Gennaro calls on feds to bail out St. John’s and Mary Immaculate hospitals

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City Councilman James Gennaro (D−Fresh Meadows) Tuesday urged either the federal government or a private investor to bail out St. John’s Queens and Mary Immaculate Hospitals so the financially strapped institutions can be saved.

“After being turned down for a bailout by both state and city government, it’s clear that we will have to look to other sources of funding to try to keep Mary Immaculate and St. John’s Queens Hospitals open,” Gennaro said in an op−ed written in a city tabloid. “Either federal stimulus funds or a takeover by a private investor or operator could still save these hospitals, thereby saving 2,500 Queens jobs and allowing thousands of Queens residents to keep the level of health care they have now.”

But a spokeswoman for Gov. David Paterson’s office told the TimesLedger last week that no federal stimulus money was earmarked for the two hospitals.

Though the emergency rooms are closed and the rest of the hospitals’ departments may follow suit by the end of February, angry employees of St. John’s in Elmhurst and Mary Immaculate in Jamaica rallied again Saturday in Jamaica, excoriating Paterson and the state Legislature for not finding a way to keep the facilities open.

Some 170 people marched from Queens Boulevard and the Van Wyck Expressway down to Mary Immaculate Hospital, led by a horse−drawn hearse with a casket symbolizing the death of health care.

The hospitals’ parent company, Caritas, filed for Chapter 11 bankruptcy earlier this month and announced it would close after failing to procure the projected $36 million it would need to continue operating until a reorganization plan could be developed. Some staff members at the protest described the empty halls of the hospitals, saying internal medicine clinics were the only things still operating.

“We need every single bed that we have in Queens,” said state Assemblyman Rory Lancman (D−Fresh Meadows), who addressed the crowd before it began marching. “Keep fighting ... we have to keep these hospitals open.”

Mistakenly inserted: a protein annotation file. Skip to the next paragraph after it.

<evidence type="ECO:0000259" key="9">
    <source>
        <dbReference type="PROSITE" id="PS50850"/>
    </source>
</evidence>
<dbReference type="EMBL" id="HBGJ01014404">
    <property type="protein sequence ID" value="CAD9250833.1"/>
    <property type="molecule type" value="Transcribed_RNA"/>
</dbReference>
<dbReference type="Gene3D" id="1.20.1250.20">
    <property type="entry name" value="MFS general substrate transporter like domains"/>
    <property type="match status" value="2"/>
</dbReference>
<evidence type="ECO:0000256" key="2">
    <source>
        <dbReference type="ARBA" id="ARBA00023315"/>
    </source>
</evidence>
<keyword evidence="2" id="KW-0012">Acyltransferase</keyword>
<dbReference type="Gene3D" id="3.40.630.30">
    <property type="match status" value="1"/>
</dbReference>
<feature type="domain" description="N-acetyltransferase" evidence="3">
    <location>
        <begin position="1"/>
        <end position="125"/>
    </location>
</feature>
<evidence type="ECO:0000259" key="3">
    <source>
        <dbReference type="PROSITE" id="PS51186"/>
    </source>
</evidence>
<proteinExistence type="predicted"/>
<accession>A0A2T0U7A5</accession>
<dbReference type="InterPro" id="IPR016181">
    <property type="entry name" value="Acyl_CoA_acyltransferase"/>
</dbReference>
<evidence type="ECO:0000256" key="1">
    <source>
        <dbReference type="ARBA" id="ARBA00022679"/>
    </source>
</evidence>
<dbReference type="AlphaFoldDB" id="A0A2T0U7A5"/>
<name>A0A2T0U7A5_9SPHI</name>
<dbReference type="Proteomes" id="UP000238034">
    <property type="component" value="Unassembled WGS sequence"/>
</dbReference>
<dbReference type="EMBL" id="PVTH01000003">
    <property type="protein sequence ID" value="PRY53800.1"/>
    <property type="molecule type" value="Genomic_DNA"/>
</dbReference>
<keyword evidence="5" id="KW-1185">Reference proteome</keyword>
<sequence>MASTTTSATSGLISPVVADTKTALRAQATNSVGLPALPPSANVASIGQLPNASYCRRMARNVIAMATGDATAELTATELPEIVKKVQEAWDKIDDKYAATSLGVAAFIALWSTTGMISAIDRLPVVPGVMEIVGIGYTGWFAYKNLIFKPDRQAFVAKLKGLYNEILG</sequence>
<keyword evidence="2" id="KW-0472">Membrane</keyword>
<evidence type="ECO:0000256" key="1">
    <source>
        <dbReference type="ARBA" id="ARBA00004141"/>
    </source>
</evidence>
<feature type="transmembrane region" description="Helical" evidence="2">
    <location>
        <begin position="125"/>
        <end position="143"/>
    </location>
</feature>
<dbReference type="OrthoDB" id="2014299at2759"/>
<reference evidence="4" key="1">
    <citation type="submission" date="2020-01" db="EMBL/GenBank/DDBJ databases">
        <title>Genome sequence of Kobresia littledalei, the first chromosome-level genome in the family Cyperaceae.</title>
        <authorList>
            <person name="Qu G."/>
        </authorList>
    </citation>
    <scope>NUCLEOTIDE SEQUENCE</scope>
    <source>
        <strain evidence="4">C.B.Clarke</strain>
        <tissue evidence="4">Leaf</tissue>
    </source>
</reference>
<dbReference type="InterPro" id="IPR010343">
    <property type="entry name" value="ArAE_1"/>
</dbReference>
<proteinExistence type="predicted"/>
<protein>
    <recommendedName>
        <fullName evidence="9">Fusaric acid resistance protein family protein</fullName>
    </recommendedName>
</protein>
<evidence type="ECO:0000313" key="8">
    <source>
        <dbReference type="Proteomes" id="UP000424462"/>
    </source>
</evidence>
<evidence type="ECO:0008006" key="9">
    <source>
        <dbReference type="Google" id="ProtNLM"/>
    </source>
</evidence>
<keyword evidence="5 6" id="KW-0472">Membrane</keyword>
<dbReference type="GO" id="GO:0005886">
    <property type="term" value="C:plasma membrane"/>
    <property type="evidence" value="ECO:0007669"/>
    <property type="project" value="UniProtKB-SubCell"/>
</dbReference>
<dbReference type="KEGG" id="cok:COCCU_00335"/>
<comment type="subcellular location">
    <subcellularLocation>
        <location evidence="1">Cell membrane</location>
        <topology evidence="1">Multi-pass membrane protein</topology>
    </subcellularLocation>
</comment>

But some of the protesters doubted how much could be reversed at this point.

“We’re closed already,” said registered nurse Valerie Tucker, who worked at the Monsignor Fitzpatrick Skilled Nursing Pavilion at Mary Immaculate for 18 years. “You can’t open the casket and have the man come alive again.”

Dan Andrews, a spokesman for Borough President Helen Marshall, said despite her pleas to Albany, the state government did not believe the hospitals had the ability to repay either their existing debt or additional loans.

“The state had been funding Caritas already to the tune of $51 million. It simply could no longer afford to do that.”

Caritas sustained operating losses estimated at $60 million in 2008, the company said in a statement. But a new management team that started in October 2008 cut costs and reduced the projected losses for 2009 to $18 million, the company said.

Jackie Susana, an office manager at Mary Immaculate, said she and her administrative colleagues are racing to find other facilities for the hospital’s 150 interns, many of whom will be forced to leave the country if they cannot find another hospital to sponsor them.

Many of the hospital’s senior citizens are still resisting attempts to move them to other hospitals.

“Right now, we have patients not willing to leave their beds,” Susana said, noting that between 60 and 70 of the department’s 200 geriatric patients were still there.

Maria Castenada, secretary treasurer for health care workers’ union SEIU 1199, lambasted the Legislature for its plan to allocate $18 million to other Queens hospitals for increased staff and beds to accommodate the patient volume from St. John’s and Mary Immaculate.

“Their action to pull the plug on these health care facilities is criminal, irresponsible and short−si­ghted,” she said.

A 2006 report conducted by Marshall’s office found that Queens had 1.4 hospital beds per 1,000 residents, compared with 7.1 hospital beds per 1,000 people in Manhattan. The report also concluded that the borough needed two additional hospitals. Since that time, three Queens hospitals have announced closures.

Reporter Stephen Stirling contributed to this article.

Reach reporter Jeremy Walsh by e−mail at or by phone at 718−229−0300, Ext. 154.

Updated 6:36 pm, October 10, 2011
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